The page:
The four student game-making teams competing for this year's Make Something Unreal Live prize have shown T3 their work-in-progress ahead of their Gadget Show Live showdown in April.
Presenting at the impressive HQ of London research charity Wellcome Trust, the fledgling developers from the universities of Abertay, Staffordshire, Bournemouth and Blekinge demoed their plans to a team of gaming and scientific experts – and us, the official media partner of the event.
The likes of Ninja Theory, Splash Damage, Lucid Games and Climax Studios are helping the second- and third-year game design students craft their ideas, while an array of doctors and professors from the Sanger Institute ensure the high-brow theme of "Mendelian Inheritance" gets the appropriate consideration.
The topic of recessive genes is certainly a more tricky inclusion than last year's Fighting Fantasy swords-and-sorcery romp. The four games in the final – Beings, Polymorph, Mendel's Farm and Epigenesis – are all being made using Unreal's free UDK kit. The winner will be decided on the final day of the Gadget Show Live event at Birmingham's NEC, after some fairly nerve-wracking tweaks on the show floor following public feedback (get involved, T3 readers).
While the victor will bag a commercial Unreal Engine 4 licence for digital distribution in the process, Epic's european territory manager Mike Gamble is confident all games will get a release of some kind. "There's no IP ownership involved – these games are their games, and if they can make a commercial release that's successful, all power to them," says Gamble.
"People have already asked if they can do a Kickstarter after this. They're building completely viable products and getting a real taste of games development." For more information on the event, head to www.unrealengine.com/msul/, but here's our take on the finalists ahead of the big showdown, with full video footage and screenshots above.
By Team Summit, University of Abertay
"We want to be up with all the big names: Nintendo, Blizzard, 2K Games," they say, and the four-strong Dundee team's cutesie tale of sex and death for kids certainly isn't short on confidence. Like a DayGlo cross between Tokyo Jungle and Pokémon (they've nailed the candy-cane visuals), there's a strong, if not always scientifically accurate, premise to Beings, which sees you progressing through a shifting landscape by mating animals with specific genes to create offspring superpowers. Molten lava level, meet my fire-retardant daughter! Despite being the early favourite for the prize, it took a bit of a bashing for its unfocused presentation, yet there's still real potential here.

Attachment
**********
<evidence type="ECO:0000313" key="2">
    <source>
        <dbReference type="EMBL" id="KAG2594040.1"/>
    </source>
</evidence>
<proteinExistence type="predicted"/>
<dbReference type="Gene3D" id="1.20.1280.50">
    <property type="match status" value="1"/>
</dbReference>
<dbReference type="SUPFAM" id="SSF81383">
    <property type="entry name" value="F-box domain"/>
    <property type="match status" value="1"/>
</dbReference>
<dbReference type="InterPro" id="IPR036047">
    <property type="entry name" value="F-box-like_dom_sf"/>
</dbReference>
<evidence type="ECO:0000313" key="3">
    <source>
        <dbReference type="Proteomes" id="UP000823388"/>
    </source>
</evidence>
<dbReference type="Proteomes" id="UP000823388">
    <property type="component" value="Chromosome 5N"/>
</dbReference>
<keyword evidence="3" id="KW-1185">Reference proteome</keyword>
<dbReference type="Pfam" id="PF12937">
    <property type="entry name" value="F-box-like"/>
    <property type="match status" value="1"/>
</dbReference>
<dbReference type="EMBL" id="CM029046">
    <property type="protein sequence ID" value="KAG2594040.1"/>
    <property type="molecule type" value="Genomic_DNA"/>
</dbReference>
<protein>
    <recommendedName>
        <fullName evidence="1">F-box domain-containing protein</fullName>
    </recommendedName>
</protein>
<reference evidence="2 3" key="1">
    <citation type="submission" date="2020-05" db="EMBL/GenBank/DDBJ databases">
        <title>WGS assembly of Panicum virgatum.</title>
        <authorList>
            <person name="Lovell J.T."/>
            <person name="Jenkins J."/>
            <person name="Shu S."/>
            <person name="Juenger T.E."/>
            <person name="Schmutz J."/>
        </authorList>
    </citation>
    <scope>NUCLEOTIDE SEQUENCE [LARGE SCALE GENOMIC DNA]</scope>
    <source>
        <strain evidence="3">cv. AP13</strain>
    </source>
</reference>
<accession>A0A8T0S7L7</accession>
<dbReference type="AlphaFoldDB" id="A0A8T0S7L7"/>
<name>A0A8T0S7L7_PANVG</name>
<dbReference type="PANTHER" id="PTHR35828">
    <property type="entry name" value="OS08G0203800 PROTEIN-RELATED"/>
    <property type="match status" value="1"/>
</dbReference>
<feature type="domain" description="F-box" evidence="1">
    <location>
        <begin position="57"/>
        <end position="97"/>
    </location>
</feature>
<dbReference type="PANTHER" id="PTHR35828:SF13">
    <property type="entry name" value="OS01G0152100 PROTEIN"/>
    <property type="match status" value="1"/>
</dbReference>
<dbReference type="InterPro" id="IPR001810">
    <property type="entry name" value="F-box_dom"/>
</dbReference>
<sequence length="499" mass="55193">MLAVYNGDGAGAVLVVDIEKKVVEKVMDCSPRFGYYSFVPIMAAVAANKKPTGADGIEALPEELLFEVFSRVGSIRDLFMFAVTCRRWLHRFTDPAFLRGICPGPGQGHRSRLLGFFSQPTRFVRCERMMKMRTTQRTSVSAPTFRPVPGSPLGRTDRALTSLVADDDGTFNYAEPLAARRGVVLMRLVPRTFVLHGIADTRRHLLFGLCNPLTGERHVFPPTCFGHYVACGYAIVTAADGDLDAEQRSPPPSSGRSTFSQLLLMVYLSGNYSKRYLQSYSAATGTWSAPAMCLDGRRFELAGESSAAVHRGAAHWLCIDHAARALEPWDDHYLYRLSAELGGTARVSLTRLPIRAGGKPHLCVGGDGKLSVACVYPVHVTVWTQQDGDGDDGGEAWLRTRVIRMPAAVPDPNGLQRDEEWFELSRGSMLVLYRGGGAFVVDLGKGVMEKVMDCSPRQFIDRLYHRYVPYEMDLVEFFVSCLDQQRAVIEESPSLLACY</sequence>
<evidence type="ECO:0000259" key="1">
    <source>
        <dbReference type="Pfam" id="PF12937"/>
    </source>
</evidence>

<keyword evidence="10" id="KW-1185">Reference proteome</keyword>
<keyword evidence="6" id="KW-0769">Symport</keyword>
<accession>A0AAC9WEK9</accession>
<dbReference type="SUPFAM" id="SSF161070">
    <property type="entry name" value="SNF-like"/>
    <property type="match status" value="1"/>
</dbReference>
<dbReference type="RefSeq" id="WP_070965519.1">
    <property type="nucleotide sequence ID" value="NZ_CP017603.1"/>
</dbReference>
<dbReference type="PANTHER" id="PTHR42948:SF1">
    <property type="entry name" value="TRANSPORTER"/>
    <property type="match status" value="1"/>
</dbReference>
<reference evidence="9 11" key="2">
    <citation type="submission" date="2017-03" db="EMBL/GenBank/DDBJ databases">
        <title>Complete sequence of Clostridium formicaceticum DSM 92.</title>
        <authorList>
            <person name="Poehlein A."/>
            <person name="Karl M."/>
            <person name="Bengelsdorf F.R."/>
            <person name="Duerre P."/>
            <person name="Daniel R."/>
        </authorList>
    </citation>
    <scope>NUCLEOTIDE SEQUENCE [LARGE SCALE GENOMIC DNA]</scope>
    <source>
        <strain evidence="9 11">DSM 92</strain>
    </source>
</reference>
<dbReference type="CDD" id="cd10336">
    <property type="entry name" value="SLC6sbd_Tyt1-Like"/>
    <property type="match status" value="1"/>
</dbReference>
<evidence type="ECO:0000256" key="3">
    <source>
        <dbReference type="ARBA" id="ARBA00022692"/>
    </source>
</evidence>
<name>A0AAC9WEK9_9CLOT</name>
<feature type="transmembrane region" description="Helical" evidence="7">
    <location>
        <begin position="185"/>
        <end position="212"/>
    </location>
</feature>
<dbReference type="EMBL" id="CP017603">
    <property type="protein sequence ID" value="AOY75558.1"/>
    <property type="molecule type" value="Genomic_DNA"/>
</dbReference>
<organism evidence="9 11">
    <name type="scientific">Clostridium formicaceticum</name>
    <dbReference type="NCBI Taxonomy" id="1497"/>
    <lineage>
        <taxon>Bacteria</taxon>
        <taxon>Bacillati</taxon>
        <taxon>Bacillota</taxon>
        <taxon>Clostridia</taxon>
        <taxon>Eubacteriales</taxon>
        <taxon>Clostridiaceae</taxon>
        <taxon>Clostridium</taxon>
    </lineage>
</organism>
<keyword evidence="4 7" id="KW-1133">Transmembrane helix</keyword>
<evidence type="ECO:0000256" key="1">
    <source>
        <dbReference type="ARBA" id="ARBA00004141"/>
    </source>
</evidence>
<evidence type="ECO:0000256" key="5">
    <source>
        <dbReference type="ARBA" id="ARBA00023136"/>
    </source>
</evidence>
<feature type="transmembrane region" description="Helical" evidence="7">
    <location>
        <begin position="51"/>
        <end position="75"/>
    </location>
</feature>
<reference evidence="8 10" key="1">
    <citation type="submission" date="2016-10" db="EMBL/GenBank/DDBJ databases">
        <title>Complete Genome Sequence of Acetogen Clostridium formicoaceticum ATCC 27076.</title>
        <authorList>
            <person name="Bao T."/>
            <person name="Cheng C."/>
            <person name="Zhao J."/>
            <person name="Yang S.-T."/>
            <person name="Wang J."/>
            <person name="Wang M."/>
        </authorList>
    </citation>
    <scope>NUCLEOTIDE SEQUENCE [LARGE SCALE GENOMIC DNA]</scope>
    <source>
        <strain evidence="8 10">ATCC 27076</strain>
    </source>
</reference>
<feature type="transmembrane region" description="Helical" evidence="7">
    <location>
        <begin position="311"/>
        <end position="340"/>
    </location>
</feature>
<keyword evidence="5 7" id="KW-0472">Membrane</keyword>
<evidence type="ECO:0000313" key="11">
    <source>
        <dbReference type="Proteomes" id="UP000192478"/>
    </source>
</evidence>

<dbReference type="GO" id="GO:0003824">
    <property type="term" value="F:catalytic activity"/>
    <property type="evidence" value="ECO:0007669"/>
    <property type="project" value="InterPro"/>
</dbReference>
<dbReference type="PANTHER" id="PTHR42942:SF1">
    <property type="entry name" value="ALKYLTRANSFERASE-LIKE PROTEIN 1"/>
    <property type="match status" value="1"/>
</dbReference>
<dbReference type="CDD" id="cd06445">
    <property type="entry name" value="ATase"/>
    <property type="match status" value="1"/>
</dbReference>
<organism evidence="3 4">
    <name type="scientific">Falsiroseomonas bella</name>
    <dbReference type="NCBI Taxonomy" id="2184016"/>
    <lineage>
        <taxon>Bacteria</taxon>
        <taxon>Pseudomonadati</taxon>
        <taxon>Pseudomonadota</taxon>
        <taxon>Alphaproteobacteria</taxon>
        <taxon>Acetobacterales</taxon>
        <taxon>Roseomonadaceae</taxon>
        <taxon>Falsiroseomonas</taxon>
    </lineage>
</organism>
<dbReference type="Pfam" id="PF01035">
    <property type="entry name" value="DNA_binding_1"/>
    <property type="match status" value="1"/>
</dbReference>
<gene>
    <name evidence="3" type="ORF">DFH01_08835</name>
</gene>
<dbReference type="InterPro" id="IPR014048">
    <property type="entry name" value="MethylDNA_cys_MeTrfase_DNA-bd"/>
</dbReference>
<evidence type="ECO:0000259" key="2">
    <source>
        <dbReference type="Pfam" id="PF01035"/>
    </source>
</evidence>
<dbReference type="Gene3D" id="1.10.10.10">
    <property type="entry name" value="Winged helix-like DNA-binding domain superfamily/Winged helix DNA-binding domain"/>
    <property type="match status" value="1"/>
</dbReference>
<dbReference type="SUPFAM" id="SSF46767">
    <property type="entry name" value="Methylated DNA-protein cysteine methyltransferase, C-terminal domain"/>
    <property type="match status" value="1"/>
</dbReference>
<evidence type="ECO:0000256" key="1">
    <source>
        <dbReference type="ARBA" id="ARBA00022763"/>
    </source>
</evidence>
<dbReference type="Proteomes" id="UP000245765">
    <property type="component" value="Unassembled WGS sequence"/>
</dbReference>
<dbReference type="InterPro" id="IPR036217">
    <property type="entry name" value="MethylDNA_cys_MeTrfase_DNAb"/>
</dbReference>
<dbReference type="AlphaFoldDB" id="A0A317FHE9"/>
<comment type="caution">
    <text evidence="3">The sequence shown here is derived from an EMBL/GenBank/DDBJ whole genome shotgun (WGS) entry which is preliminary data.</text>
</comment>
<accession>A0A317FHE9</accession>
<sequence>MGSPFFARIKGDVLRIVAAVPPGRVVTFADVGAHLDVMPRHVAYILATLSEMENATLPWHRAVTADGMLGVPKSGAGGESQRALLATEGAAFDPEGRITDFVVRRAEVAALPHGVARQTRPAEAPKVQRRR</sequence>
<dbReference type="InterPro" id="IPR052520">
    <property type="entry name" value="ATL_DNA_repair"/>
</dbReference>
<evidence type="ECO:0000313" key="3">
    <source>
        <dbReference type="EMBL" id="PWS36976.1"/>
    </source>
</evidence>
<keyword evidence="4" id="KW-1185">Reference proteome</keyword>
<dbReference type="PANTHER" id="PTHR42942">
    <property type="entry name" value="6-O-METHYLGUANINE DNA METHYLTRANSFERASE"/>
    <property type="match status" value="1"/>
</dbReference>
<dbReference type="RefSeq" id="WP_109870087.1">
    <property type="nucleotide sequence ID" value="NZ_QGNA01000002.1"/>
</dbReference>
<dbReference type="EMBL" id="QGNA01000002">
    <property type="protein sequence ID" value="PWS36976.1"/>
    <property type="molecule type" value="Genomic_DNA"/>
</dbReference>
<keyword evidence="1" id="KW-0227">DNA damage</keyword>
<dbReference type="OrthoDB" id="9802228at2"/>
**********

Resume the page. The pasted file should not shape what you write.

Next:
By Kairos Games, Staffordshire University
A third-person platformer that resembles Ratchet & Clank on a weekend break to Avatar's Pandora, Polymorph's tribal tale of Oggs and Eldings is having to change its science on the fly a fair bit. In fact, we'd hazard a guess that it was already in development before the theme was set, so professional is the stage it's at, and how hazy the Mendelian Inheritance inclusion. That said, it was hard not to be wowed by the size of the game world, which has you evolving parts of your body through 'Morphs' (horns equal well 'ard), gaining temporary powers through 'Elementals' and soaring through the air in three-dimensional space, and similarly impressed by a team that clearly can produce games to a high standard.
By Static Games, Bournemouth University
The most zeitgesty, instantly saleable and yet un-Unreal Engine of all the finalists, Mendel's Farm is Farmville Plus, a chicken-rearing sim that takes Theme Hospital's task-management template and gives it an app store lick of paint. Some 60 egg colours and patterns signify their probable benefits, as the player goes about their business of buying, selling and breeding – just be careful with those random mutations. "It sticks very closely to the kind of Mendelian genetics you learn in high school," says mentor Dr Carl Anderson (you're playing as Mendel's dad, no less), who clearly thinks he's on to the winner. He might be right – Static's collective are already planning micro-transactions, so confident are they in their product. Us? We could see this on iTunes tomorrow.
By Dead Shark Triplepunch, Blekinge Institute of Technology
"I want it," whispers one of Static Games under his breath as the wonderfully named Swedish outfit Dead Shark Triplepunch unveil their uncategorisable effort. The feeling appears mutual, as hushed tones greet the dark horse of the tournament, like the whole room is having a secret LAN party in their heads. The most familiarly Unreal Engine effort, yet exploring a scientific theory even more complex than the one actually set ("This is hardcore," admit their mentors), it's part futuristic basketball, first-person combat, part real-time strategy.
Players must evolve the environments on floating platforms to suit their skill sets, aiding them in their quest to get more balls in the rather distant goal. Talk of a need for difficulty balance is met with a simple "If a team is better, they should win" dismissal, while plans for a "five-player live demo" (it's multiplayer only, obvs) at Gadget Show Live sound audacious. Whether DST will win this we're not sure, but they undoubtedly have the whiff of future stars.